Skip to main content
A scary good deal on trusted journalism
Get full digital access to globeandmail.com
$0.99
per week for 24 weeks SAVE OVER $140
OFFER ENDS OCTOBER 31
A scary good deal on trusted journalism
$0.99
per week
for 24 weeks
SAVE OVER $140
OFFER ENDS OCTOBER 31
// //

A report by Quebec’s interim Auditor-General, Michel Samson, says, ‘According to our estimates, the 2012-2013 annual deficit is underestimated by $626-million.’

Jacques Boissinot/The Canadian Press

The Parti Québécois government is underestimating the deficit and will need to further cut services to meet "ambitious" spending targets, according to a report by the provincial auditor.

"According to our estimates, the 2012-2013 annual deficit is underestimated by $626-million," the report, released on Wednesday, stated. Interim provincial Auditor-General Michel Samson also questioned the government's debt figures. "As for the net debt and accumulated deficits, they are underestimated by $8.1-billion." The government had estimated that as of March 31, 2013, the net debt was $175.4-billion.

The audit was released just as Finance Minister Nicolas Marceau was preparing to table a provincial budget on Thursday that is expected to set the stage for an election this spring. The auditor, who was mandated by opposition parties to examine the figures in the minority government's financial update released this past November, mentioned on several occasions the "risk" involved in the PQ's projections and the lack of "prudence" in defining them.

Story continues below advertisement

The provincial auditor's criticism fuelled opposition attacks against the government. Liberals and Coalition Avenir Québec party leaders said the PQ has lost all credibility in its ability to deliver an accurate economic assessment of the province.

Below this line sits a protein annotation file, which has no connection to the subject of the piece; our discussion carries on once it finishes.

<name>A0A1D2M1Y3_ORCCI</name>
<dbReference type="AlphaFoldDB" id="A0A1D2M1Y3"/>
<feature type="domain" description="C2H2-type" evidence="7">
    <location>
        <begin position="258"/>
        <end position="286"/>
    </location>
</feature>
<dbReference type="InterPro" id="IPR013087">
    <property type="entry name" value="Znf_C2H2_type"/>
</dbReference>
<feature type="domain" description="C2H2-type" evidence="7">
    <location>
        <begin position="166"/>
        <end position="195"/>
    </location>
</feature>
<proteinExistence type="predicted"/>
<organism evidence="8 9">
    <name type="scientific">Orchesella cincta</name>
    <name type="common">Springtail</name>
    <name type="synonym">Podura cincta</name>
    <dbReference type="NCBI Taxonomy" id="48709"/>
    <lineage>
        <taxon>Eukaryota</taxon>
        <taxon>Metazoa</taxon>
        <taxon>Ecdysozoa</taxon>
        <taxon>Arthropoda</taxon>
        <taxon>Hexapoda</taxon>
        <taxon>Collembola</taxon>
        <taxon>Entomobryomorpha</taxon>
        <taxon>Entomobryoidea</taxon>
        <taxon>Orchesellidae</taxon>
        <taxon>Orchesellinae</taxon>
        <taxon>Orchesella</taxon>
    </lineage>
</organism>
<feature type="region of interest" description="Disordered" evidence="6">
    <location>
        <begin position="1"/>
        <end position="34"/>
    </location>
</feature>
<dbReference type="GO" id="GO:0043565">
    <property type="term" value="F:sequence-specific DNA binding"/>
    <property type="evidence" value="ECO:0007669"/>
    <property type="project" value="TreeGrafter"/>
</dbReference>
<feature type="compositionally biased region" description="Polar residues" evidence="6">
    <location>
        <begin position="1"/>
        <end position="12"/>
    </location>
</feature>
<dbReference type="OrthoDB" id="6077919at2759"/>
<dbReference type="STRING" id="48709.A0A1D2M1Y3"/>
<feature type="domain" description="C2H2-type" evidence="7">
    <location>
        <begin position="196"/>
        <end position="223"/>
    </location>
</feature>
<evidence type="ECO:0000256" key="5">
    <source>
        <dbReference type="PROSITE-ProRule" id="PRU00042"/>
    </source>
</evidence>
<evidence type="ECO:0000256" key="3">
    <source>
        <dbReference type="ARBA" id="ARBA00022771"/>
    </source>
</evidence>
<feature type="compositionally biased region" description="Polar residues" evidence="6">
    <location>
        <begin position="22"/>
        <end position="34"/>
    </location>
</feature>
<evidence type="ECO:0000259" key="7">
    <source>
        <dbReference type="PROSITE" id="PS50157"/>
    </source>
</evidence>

"We certainly have doubts as to the level of credibility of tomorrow's budget given that there will likely be no spending estimates … We will certainly have time to talk about all of this during the election campaign," said Liberal Leader Philippe Couillard.

CAQ Leader François Legault said the report shows that the government failed to include $1-billion in recently announced expenditures for the coming fiscal year. "This shows that Quebec's public finances are heading toward a wall. A major shift is needed to give taxpayers a break," Mr. Legault said.

According to the auditor's report, the PQ government had to rescind its promise to reach a balanced budget during the current fiscal year because it overestimated the province's economic growth. Unlike the federal government, Quebec failed "to take into consideration an economic prudence margin" in its forecasts to offset potential forecasting errors.

Lower-than-expected revenues will lead to a $2.5-billion deficit this year and $1.75-billion deficit in 2014-2015, according to the November update. The PQ now promises to achieve a balanced budget by the end of the 2015-2016 fiscal year.

Mr. Samson said he was given insufficient time to prepare a more detailed analysis of November's economic update presented by the PQ minority government. He also complained of the lack of co-operation by the Ministry of Finance, saying that the "late receipt of documentation" as well as "restricted access to people, systems and data" made it impossible to properly evaluate the government figures.

Despite these problems, the provincial auditor concluded that the overall government economic perspectives were "reasonable." But it also found that spending estimates were "ambitiously" low.

Story continues below advertisement